Deep learning acceleration platform preview released by Microsoft

A preview of Microsoft’s Project Brainwave, a deep learning acceleration platform built with three layers designed for real-time artificial intelligence processing, has been released on the Azure cloud platform and on the edge.

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A preview of Microsoft’s Project Brainwave, a deep learning acceleration platform built with three layers designed for real-time artificial intelligence processing, has been released on the Azure cloud platformand on the edge.

Project Brainwave, according to Microsoft, makes Azure the fastest cloud to run real-time artificial intelligence (AI) and is now fully integrated with Azure Machine Learning. Supporting Intel FPGAs and ResNet50-based neural networks, the hardware is built with three main layers:

  • A distributed system architecture
  • A hardware deep neural network (DNN) engine synthesized onto FPGAs
  • A compiler and runtime for low-friction deployment of trained models

Mark Russinovich, chief technical officer for Microsoft’s Azure cloud computing platform, said the preview of Project Brainwave marks the start of Microsoft’s efforts to bring the power of FPGAs to customers for a variety of purposes.

"I think this is a first step in making the FPGAs more of a general-purpose platform for customers," he said.

Microsoft is working with manufacturing solutions provider Jabil to see how Project Brainwave could be used to "quickly and accurately use AI to scan images and flag false positives," which would free people up who manually check for defects to focus on more complex cases. The preview version of Project Brainwave that is now available offers the ability for customers to perform similar "AI-based computations in real time, instead of batching it into smaller groups of separate computations."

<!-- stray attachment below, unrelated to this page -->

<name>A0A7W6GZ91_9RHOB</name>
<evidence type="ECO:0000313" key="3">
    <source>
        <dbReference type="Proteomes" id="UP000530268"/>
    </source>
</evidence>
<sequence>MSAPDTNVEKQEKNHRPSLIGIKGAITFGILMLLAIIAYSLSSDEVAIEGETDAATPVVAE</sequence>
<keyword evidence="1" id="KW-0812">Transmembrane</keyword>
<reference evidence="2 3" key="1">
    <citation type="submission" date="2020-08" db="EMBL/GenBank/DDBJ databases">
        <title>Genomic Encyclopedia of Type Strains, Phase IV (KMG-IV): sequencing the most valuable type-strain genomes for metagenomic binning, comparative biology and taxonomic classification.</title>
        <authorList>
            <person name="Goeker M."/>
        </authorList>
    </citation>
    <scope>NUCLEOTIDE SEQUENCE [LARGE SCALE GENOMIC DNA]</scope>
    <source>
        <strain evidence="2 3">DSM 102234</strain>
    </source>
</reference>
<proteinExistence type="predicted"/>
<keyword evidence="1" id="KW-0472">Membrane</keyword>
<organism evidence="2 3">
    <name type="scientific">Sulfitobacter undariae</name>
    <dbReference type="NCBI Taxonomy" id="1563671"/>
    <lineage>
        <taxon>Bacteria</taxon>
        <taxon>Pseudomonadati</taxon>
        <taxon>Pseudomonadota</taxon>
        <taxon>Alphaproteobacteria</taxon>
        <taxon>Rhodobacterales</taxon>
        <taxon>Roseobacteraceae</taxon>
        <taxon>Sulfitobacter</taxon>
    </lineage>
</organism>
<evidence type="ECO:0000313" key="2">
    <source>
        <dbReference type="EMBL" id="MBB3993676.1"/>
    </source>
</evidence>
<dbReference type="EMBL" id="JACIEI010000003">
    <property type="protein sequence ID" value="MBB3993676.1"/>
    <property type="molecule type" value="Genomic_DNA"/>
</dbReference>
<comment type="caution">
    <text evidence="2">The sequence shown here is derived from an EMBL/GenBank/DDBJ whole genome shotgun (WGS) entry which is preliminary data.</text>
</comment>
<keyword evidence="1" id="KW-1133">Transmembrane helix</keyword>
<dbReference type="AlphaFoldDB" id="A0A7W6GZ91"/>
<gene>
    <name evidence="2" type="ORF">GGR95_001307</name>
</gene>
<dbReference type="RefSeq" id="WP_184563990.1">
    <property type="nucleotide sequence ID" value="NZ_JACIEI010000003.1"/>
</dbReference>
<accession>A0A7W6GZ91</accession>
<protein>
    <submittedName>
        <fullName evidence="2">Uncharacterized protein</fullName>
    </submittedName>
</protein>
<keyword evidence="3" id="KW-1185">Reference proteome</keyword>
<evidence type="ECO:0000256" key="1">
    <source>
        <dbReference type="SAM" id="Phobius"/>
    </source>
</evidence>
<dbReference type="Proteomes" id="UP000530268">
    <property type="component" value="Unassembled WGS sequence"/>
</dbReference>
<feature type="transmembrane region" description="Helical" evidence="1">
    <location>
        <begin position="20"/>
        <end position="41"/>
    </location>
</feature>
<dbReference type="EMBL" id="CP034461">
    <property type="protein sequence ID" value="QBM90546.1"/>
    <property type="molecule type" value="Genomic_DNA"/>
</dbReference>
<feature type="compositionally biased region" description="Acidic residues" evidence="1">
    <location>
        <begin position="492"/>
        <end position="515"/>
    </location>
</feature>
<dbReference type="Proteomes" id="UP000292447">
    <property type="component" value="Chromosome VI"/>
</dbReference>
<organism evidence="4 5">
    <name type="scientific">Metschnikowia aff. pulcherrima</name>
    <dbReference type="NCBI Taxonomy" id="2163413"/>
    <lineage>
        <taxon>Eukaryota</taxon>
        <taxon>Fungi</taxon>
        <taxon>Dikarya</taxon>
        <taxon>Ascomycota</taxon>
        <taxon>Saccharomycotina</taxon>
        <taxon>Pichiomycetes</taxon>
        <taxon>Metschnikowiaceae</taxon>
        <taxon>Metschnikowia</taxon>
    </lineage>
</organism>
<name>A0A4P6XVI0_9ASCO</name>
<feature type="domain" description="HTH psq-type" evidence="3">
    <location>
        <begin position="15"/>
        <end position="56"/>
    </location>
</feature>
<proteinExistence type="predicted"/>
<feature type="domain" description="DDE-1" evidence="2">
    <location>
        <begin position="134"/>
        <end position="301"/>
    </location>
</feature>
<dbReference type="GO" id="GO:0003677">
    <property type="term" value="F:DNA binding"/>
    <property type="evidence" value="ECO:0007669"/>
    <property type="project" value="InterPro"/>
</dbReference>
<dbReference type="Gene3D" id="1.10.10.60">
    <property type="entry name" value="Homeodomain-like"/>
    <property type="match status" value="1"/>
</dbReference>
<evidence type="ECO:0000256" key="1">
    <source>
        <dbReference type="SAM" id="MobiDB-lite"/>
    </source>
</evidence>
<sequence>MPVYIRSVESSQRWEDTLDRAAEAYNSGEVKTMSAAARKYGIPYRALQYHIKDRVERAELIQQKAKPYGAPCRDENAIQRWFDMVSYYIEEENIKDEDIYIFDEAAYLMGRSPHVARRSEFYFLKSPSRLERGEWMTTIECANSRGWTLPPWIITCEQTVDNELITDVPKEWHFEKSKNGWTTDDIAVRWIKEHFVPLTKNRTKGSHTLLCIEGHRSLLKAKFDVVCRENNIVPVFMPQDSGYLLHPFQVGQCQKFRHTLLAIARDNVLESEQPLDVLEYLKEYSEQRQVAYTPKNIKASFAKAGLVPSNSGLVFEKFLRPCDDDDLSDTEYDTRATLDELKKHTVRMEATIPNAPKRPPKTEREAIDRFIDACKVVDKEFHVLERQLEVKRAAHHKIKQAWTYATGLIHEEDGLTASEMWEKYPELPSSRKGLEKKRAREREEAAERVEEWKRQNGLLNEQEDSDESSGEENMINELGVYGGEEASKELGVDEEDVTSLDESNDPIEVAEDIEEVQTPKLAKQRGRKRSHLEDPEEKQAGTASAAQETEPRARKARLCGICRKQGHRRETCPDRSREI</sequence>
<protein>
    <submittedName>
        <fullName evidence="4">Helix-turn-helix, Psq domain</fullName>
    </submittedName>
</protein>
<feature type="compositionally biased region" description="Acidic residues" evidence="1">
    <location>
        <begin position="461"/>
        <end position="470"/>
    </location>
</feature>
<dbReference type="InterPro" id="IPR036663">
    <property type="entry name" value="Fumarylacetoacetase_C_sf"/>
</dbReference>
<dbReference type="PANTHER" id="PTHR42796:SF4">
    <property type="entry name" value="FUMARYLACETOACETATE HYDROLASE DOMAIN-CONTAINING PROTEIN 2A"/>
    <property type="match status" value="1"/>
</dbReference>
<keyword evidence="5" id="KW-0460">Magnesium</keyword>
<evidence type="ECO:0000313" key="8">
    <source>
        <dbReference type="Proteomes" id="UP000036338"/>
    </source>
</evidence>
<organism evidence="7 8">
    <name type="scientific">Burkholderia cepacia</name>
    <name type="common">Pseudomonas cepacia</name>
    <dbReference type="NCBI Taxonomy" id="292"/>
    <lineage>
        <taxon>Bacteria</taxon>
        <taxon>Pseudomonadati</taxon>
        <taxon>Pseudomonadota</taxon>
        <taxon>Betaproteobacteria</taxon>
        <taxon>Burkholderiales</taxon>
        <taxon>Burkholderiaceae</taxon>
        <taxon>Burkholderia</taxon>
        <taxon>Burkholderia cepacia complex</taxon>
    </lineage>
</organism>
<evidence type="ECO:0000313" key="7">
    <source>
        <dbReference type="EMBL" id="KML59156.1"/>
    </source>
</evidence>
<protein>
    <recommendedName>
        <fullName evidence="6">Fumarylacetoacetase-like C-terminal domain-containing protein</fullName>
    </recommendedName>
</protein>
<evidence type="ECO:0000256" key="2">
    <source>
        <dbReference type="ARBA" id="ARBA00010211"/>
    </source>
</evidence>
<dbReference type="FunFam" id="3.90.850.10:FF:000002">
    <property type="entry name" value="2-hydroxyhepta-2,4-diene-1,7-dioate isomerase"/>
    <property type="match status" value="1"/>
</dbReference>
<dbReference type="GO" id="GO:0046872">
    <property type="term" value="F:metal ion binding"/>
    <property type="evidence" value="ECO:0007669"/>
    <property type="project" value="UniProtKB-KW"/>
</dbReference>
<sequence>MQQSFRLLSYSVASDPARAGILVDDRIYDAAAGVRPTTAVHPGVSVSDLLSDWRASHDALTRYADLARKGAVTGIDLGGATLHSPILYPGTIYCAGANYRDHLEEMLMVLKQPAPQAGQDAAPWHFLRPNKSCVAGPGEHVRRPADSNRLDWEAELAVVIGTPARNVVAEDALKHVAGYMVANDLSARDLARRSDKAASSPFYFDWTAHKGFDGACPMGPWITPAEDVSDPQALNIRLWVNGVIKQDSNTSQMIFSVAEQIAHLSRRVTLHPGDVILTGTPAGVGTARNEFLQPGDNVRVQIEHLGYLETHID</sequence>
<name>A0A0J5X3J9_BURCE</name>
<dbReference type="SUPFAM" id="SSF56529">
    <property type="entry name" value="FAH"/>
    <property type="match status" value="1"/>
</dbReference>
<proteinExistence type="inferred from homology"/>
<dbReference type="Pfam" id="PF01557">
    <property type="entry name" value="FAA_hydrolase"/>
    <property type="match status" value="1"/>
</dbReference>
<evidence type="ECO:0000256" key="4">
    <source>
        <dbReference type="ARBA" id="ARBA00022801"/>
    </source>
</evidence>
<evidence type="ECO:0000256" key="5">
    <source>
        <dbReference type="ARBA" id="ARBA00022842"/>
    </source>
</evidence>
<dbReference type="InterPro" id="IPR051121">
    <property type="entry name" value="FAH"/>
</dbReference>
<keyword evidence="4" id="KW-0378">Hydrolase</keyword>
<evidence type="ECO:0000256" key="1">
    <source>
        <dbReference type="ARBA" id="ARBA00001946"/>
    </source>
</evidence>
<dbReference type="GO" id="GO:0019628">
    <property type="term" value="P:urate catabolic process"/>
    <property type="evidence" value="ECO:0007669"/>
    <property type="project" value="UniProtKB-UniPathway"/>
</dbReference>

This would be done in Google’s TensorFlow framework for AI calculations using deep neural networks. In addition, according to Microsoft, the company is working on building the capability to support Microsoft Cognitive Toolkit, another popular framework for deep learning. Microsoft is also offering a limited preview to bring Project Brainwave to the edge, which would enable users to take advantage of the computing speed offered by the framework in their own businesses and facilities, even if their systems aren’t connected to a network or the Internet.

"We’re making real-time AI available to customers both on the cloud and on the edge," said Doug Burger, Distinguished Engineer, Microsoft.

The public preview of Project Brainwave comes about five years after Burger, a former academic, first began talking about the idea of using FPGAs for more efficient computer processing. As he refined his idea, the current AI revolution kicked into full gear, according to Microsoft, which created a massive need for systems that can process the large amounts of data required for AI systems to do things such as scan documents and images for information, recognize speech, and translate conversations.

Additionally, Burger says that the framework is perfect for the demands of AI computing, and that the hardware design can evolve rapidly and be remapped to the FPGA after each improvement, "keeping pace with new discoveries and staying current with the requirements of the rapidly changing AI algorithms."

Burger wrote in a blog post in 2017that the system was for "real-time AI, which means the system processes requests as fast as it receives them, with ultra-low latency," and that "Real-time AI is becoming increasingly important as cloud infrastructures process live data streams, whether they be search queries, videos, sensor streams, or interactions with users."

Pictured: Doug Burger holds an example of the hardware used for Project Brainwave.

View more information on the Project Brainwave preview.

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